The Statistical Abstract ceased publication after 2012, so it was not clear what numbers might have been reported for 2013 and 2014. The rise from 2003 or 2004 to 2009 or 2010 suggests growth of around 1% to 2% annually. Estimating compound annual growth of 1.5% since 2003 would produce values of 747,000 for 2010, 770,000 for 2012, and 793,000 for 2014. The 747,000 figure for 2010 is somewhat less than the 771,000 reported for that year in the 2012 Statistical Abstract, but perhaps that is for the best: given the values from the preceding years, it appears likely that the 771,000 figure would have been downsized in 2011.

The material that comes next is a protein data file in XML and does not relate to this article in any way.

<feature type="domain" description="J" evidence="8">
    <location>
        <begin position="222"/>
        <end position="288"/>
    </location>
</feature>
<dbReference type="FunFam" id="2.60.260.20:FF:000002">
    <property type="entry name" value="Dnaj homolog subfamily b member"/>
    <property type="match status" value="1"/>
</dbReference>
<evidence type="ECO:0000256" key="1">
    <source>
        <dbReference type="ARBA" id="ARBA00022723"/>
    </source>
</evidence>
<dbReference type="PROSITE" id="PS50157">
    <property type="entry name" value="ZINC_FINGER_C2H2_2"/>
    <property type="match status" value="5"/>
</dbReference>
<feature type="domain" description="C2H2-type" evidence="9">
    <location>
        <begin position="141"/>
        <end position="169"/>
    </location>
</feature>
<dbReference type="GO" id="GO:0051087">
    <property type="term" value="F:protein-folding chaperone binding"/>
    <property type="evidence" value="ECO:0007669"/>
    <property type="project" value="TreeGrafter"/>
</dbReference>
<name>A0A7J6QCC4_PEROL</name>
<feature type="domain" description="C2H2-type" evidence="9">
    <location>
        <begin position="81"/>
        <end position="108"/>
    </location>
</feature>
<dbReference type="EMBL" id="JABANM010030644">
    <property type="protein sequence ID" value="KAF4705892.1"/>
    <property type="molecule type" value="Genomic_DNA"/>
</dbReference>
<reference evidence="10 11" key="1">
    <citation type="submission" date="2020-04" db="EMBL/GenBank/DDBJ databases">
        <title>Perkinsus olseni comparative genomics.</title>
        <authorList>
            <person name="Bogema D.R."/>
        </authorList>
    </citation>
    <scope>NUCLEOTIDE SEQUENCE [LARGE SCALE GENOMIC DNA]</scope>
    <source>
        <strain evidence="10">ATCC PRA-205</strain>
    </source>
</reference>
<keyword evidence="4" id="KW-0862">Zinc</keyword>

It may seem odd that these simple numerical questions had not long since been sorted out and settled. Unfortunately, what was true when Hodge (2004, p. 261) quoted Gibelman and Schervish (1997) apparently remains true at this writing: “We still know very little about the larger population of social workers in the United States.”

Bureau of Labor Statistics

The U.S. Bureau of Labor Statistics (BLS) indicated that there were 607,300 social worker jobs in 2012. This was profoundly different from the 2012 projection of 770,000 social workers (above), based on the values reported in the Statistical Abstract.